The 2018/19 harvest is expected to be average to above-average
The regularity of rains since July in most of the region has allowed for the normal development of crops that are currently nearing their most mature phase. Currently maize, peanut and yam harvests are ongoing in the coastal countries while the green harvest is happening in the Sahelian countries. Despite losses from pests like the fall armyworm, the September 2018 meeting of the PREGEC held in Lomé, presented an expectation for average to above-average 2018/19 harvests.
Livestock feed conditions – water and pastures are overall better than they were in June and July in the areas of concern in Niger and Mauritania. In the central-north and north of Senegal pasture conditions remain poorer than average for the second consecutive year. The market demand brought on by the Tabaski holiday created a price increase for livestock compared to past months. These prices were higher than average but less for cattle in the eastern basin due to the poor level exports to Nigeria.
The supply of local cereals is well below average but still able to meet demand. Good harvests in the coastal countries and the good ongoing agricultural season are encouraging traders to sell their remaining stocks which along with various types of humanitarian assistance is contributing to the stability or in some cases the seasonal decline in prices. However, prices remain above average, particularly in the northeast of Nigeria. In the Lake Chad Basin and in the north and center of Mali, markets remain disrupted due to insecurity.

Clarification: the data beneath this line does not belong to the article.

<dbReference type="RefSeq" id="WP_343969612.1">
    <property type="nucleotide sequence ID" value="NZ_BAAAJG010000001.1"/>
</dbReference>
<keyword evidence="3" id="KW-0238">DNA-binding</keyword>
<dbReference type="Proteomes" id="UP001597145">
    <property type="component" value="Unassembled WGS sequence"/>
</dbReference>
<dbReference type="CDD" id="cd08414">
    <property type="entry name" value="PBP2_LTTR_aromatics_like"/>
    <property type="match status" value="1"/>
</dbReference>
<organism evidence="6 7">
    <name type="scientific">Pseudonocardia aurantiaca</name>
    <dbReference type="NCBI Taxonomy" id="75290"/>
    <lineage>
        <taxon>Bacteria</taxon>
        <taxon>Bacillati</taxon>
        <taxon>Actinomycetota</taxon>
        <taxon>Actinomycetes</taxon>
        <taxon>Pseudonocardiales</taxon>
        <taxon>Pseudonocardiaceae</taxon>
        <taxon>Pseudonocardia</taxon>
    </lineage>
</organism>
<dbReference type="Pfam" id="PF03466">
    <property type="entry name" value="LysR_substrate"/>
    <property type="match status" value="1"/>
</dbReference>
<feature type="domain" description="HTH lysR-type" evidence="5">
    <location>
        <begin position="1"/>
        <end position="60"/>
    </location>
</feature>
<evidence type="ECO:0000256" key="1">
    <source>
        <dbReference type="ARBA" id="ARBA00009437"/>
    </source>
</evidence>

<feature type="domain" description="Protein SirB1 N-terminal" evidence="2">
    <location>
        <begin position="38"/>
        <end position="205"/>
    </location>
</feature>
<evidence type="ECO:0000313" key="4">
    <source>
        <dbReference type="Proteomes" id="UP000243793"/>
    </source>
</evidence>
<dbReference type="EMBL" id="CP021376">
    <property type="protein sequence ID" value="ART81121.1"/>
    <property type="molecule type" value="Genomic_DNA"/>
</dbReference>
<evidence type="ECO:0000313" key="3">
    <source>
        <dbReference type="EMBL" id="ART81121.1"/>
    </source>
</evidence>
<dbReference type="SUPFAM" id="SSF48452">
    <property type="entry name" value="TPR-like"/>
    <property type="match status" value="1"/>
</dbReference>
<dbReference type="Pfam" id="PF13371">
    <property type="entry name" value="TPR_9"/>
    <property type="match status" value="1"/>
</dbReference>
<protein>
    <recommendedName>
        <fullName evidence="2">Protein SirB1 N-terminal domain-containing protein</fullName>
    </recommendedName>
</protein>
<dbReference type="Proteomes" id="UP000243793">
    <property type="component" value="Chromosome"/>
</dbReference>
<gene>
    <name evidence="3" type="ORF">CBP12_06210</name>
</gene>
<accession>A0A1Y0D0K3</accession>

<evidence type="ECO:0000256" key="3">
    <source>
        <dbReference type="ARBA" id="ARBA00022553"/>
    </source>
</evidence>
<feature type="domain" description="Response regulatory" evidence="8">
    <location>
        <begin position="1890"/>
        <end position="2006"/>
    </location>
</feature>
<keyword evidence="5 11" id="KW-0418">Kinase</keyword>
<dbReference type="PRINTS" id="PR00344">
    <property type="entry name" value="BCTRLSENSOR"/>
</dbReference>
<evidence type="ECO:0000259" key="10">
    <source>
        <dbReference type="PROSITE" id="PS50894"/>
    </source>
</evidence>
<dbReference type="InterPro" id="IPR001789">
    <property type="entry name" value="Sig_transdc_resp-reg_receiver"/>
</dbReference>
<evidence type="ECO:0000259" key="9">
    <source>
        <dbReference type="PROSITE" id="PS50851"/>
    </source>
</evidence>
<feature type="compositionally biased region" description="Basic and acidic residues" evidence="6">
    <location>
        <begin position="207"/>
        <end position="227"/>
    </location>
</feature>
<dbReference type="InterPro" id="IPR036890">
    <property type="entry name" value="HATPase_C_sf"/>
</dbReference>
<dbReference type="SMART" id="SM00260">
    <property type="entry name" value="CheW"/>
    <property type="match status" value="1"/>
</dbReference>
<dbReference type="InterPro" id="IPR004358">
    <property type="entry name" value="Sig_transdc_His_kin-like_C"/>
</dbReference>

Most of the region will remain in Minimal (IPC Phase 1) acute food insecurity until January 2019. Overall, Crisis (IPC Phase 3) will continue to affect, until October, the center-west of Mauritania due to significant agricultural production and pasture deficits, and the significant deterioration of livelihoods that affect consumption for poor households.
There will also be Crisis (IPC Phase 3) conditions in Diffa region of Niger and the Lake Chad region due to the Boko Haram conflict, and in CAR due to armed conflict. Households in northeast Nigeria affected by the Boko Haram conflict continue to depend on humanitarian aid to access food and are facing Crisis (IPC Phase 3), while those who do not have access to assistance are facing Emergency (IPC Phase 4). In nearby areas that remain inaccessible to humanitarian actors, the food security situation could be similar or worse.